Found in Australia recently was this enormous toad. Newspapers reporting the story have nicknamed this impressive beastie “Toadzilla”, in a lazy homage to the Toho Studio creation, Godzilla. For the curious, this Cane Toad measures roughly 15 inches long (from snout to vent), while an average such toad lays out at 4-6 inches. For today, though, we’re less interested in the toad and far more interested in the suffix, -zilla.
-Zilla comes from Godzilla (naturally), the 1954 Japanese monster. By one account, the word Godzilla is, itself, a compound word. Toho Studios, looking for a word to describe their monster, combined the Japanese words gorira (for “gorilla”) and kujira (for “whale”), forming Gojira. Another account mentions a big, tough looking guy who worked at the studio possessing the nickname “Gojira”, and the monster was named after him. Either way, Gojira was the Japanese name and was soon transliterated into English as Godzilla. At some point, English users decided to lop off God- and use the remainder as a suffix meaning either “monstrous” or, more often, “monstrously or unprecedentedly large”.
-Zilla holds a unique position in the English language. It is, at least to the best my knowledge, our only augmentative suffix. English has plenty of diminutive suffixes (most notably -y and -ie as in “doggy” and -et and -ette as in “booklet”). It also has a few diminutive and augmentative prefixes (micro- for “microprocessor”, and super- for “supermarket”). Augmentative suffixes are also common in other languages. Offhand, I know that a number of the Romance languages use them. For instance, in Spanish, a perro (“dog”) can become a perrazo (“big dog”), and in Italian, a naso (“nose”) can be a nasone (“big nose”). English has no such suffix, except -zilla, which only functions in the paramount. Sure, your yellow labrador may be a big dog, but Gibson is dogzilla.
Mary Shelley wrote a book at the encouragement of her husband, poet Percy Bysshe Shelley, called Frankenstein; or, the Modern Prometheus. A cautionary tale against the Industrial Revolution and the over-reaching of man, the book is about a madman, Dr. Victor Frankenstein, who creates a new human out of the biggest and best parts he can find from the corpses of old humans. He wakes the creature up, is horrified by the creature, and flees. The creature thereafter disappears. Long story short, there’s a lot of mucking about with the creature killing everyone Victor loves out of revenge, and Victor then chasing the monster nearly to the North Pole. The book came out in 1818. When the movie came out in 1931, the creature became known as “Frankenstein”.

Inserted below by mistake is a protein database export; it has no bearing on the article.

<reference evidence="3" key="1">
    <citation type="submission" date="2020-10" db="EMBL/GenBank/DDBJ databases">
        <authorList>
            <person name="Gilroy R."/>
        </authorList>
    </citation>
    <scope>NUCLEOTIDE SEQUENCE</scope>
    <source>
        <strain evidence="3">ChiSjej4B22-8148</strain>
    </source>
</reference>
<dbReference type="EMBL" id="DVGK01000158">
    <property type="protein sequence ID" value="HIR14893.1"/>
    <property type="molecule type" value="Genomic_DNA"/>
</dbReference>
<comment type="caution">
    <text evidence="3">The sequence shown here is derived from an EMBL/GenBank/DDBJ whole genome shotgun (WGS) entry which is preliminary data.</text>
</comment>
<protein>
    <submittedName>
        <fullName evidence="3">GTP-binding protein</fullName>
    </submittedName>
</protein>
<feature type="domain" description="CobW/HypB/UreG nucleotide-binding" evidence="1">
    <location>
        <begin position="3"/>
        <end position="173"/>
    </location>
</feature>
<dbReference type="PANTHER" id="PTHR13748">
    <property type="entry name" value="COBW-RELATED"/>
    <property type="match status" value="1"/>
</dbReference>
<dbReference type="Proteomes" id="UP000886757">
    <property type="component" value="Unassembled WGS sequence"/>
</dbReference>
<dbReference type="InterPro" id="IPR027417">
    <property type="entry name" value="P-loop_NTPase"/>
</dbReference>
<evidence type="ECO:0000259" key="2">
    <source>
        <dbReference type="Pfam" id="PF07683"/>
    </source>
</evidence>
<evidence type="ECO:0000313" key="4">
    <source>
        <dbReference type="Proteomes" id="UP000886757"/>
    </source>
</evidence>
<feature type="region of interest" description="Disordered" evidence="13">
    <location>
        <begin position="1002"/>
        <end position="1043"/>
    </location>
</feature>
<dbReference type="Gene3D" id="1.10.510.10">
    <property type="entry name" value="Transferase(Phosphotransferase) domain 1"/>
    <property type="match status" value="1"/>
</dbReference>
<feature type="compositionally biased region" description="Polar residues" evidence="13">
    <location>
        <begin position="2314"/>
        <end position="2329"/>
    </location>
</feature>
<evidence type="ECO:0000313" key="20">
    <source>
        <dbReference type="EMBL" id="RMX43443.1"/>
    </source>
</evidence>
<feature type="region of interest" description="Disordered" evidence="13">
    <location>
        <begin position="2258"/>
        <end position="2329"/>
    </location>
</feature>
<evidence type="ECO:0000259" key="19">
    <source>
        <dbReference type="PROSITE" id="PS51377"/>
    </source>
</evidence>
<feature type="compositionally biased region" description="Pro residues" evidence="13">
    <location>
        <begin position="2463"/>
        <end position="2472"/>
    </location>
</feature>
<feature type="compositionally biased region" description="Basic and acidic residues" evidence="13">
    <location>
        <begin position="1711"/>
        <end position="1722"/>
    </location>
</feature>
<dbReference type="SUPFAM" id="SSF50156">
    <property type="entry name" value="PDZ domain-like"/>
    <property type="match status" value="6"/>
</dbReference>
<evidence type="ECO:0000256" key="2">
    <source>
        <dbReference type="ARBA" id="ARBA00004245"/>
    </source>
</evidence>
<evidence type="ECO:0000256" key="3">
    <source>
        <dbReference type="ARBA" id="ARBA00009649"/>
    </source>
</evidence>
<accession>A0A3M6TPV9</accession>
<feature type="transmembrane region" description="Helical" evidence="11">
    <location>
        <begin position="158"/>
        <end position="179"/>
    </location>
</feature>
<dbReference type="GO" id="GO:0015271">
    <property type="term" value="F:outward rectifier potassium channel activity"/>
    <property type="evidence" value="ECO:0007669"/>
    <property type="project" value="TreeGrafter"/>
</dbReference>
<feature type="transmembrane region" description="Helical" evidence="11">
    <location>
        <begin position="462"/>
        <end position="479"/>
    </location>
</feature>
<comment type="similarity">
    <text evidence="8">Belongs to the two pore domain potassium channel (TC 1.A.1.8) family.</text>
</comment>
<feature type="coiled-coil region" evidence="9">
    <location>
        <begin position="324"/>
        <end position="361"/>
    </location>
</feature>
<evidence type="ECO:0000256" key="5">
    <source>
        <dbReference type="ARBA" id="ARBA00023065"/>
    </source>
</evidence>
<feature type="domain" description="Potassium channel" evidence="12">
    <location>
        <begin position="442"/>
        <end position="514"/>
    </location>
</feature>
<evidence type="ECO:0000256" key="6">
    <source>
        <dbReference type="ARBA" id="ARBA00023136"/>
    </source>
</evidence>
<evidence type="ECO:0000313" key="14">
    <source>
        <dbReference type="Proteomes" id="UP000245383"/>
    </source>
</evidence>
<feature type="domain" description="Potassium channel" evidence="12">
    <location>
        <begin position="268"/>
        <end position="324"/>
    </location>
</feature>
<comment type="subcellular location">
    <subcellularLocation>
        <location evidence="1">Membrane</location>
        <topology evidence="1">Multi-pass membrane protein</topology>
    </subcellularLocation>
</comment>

According to William Safire in his language column, “The Way We Live Now” (subscription needed), the first usage of Franken-was in 1992 in a letter to the New York Times, writing about genetically modified food. Throughout the 1990s, the opponents of genetically modified lunches set about calling such things “Frankenfood”, and “Frankenfruit”. The usage then expanded to “Frankenworld”, referencing the society of genetically modified food-eaters.
Continuing to evolve, Franken– no longer necessarily denotes genetic modification. It can be used to describe something that is merely different from what is commonly accepted. In 2004, a snakehead fish was discovered in Philadelphian waters. This fish, which grows 2-3 feet long, has the ability to walk for short distances on land. This unusual characteristic gave it the nickname Frankenfish. An early episode of the Discovery Channel’s Mythbusters (Episode 9, “Chicken Gun”) refers to a souped up washing machine as Frankenwasher.
Franken- clearly has a negative connotation, as that which has been modified is now “dangerous or monstrous”, like the creature from Mary Shelley’s book.